Disturbed singer David Draiman gives his typical tortured pet performance on “Land of Confusion,” barking through each line like a dog running to the end of a leash. I’m sure this is enough to make many Phil Collins fans unhappy. To be sure, Drummond’s growl scat is plenty annoying, especially when he’s offering the kind of mad at your dad garbage that Distrurbed often deals in, but when he adds asides like “ooh-ah-ah-ah-ah” or, as in “Land of Confusion,” “nyah-ah-ah” it kind of sounds like he’s possibly, maybe, just a little bit, making a gag of his over-the-top angsty rottweiler act.
He is joking, right? Kind of?
Jeffrey Gaines – “In Your Eyes” http://www.youtube.com/watch?v=o7WtavVdBCk
The history of “In Your Eyes,” at least, according to Wikipedia, says a lot about the song. Written by Peter Gabriel, the song was first released in 1986, then again in 1989 after it was featured in the movie Say Anything. Gaines recorded a stripped down version as a B side in 1992, then re-released two different versions of it in 2001. Herein lies the strength of the song, especially Gaines’ version—its timelessness. For this ballad about a guy who sees churches in eyeballs, Gabriel abandoned the giddiness that made 80s hits like “Sledgehammer” and “Shock the Monkey” a lot of fun, replacing it with heart-felt lyrics that are just complicated enough to not scream prom song. The original has some world music instrumentation and African yodeling (that exists, right?), which Gaines’ cover does not. See, this is the type of song that thrives on acoustic interpretation. Minus the bits of Toto-sounding keyboard and backup dancers, Gaines’ take lets his voice and the basics of the song do all the work. He proves that “In Your Eyes” does not need world music or exotic stage shows to succeed; its greatest asset is the core of the song itself.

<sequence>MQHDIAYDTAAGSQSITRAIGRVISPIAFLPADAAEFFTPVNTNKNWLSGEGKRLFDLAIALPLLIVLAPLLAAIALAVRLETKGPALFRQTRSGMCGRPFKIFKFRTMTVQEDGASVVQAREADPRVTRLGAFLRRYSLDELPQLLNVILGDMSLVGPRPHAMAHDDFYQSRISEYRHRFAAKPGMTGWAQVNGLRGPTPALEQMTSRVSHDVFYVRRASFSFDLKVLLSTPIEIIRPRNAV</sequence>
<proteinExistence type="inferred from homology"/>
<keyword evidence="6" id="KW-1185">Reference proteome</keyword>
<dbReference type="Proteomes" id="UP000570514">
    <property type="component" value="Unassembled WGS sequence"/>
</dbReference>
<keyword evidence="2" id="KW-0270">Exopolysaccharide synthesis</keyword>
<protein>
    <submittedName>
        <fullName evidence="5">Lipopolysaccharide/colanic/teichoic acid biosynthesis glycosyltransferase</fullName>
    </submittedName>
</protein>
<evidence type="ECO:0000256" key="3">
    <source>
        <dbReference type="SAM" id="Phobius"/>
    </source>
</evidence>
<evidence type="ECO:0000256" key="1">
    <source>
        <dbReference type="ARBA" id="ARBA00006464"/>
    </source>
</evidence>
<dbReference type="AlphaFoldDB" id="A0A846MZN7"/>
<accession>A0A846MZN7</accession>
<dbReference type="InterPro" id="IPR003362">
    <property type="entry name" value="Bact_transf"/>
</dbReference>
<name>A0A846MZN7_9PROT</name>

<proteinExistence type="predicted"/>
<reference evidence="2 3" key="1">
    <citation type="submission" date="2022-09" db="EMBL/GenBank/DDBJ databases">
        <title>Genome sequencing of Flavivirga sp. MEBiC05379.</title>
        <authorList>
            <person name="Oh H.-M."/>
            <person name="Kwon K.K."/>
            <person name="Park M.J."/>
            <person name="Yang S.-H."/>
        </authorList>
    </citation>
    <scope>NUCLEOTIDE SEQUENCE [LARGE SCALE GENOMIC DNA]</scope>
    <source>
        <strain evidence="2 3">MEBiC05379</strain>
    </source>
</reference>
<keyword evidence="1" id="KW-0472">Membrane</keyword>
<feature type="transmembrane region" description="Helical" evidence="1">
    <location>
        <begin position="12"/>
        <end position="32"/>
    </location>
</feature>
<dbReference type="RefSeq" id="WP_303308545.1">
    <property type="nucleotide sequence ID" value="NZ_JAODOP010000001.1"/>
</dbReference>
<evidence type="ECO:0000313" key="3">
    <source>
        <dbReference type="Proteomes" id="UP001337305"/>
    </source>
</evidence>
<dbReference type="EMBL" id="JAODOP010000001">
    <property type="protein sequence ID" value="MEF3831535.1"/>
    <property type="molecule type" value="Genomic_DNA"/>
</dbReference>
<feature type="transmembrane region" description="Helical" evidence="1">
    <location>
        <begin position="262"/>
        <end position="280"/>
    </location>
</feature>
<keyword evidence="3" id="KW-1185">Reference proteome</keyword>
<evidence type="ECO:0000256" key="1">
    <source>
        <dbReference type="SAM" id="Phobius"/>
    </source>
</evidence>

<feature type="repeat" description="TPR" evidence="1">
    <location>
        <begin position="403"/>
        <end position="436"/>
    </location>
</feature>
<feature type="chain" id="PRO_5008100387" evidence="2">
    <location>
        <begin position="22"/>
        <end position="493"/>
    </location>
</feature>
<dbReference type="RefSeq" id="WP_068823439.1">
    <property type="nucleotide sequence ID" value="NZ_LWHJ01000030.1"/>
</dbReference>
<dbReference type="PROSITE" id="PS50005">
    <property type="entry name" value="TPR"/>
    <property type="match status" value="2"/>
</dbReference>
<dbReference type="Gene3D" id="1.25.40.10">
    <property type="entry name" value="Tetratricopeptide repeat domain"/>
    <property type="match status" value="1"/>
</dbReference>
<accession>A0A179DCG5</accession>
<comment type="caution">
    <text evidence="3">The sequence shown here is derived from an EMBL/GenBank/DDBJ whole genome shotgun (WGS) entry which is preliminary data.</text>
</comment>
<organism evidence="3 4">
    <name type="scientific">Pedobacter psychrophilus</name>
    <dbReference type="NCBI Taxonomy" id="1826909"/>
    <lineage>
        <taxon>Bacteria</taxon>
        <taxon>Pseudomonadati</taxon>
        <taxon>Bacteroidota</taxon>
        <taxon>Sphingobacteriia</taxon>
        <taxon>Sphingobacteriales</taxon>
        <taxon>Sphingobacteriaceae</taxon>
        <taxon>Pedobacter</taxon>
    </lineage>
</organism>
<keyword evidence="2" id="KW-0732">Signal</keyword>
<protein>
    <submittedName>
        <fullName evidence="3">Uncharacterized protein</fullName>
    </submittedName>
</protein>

Gaines stopped by my dear old alma mater while touring the college circuit back in ’98, and my then-roommate went to the show, hanging around afterwards just to get Gaines’ autograph for some girl he had an unrequited crush on. That night, I mistook his nightstand for the men’s room, spraying his Jeffrey Gaines autographed poster with recycled Natty Light. Sorry, Tom.
Best Bad Cover
Guns ‘n’ Roses – “Sympathy for the Devil” http://www.youtube.com/watch?v=d6UsdiJldmo
In the interest of full disclosure, I am an unabashed GnR diehard. But I like their version of the Stones’ “Sympathy for the Devil” much more than their more revered covers like “Live and Let Die” and “Knockin’ on Heaven’s Door.”
What makes this surprising is that the band itself hates this cover. Recorded for 1994’s Interview With a Vampire soundtrack, “Sympathy” is the last song released by Axl, Slash, Duff, and co. The band hated each other so much at this point, they couldn’t even be in the studio together when they recorded it. Slash said his own rendition of “Sympathy” (ok, his band’s; rumor is Slash’s guitar solo was redubbed by Axl loyalist Paul Huge) sounds like a band breaking up.
But that’s kind of cool, in its own way. A band of junkies covers a song by an older band of junkies featuring Satan as narrator. I’d say there’s a game of one-upmanship going on here, and Guns may have just topped the Stones in debauched sinfulness. Take that one to heart, Keith and Mick.
Oh yeah, and Mick Jagger never could sing. So there’s that.
Ugly Kid Joe – “Cats in the Cradle”
Not sure which list this belongs on, but it deserves mention.
Jay Trucker teaches writing at the Community College of Baltimore County and studies Sociology and Education at the University of Maryland Baltimore County. He occasionally writes about the Baltimore Orioles for WNST.net and nightlife for the Baltimore Sun blogs.
Jay, I can’t thank you enough for this fantastic double-feature. It’s a huge treat for readers of The Daily Cocca and an ever bigger treat for me. Folks, give Monster Truck some love in the comments so he comes back and see us soon. I bet he’d even take some requests. Oh, and Jay? nWo 4 Life.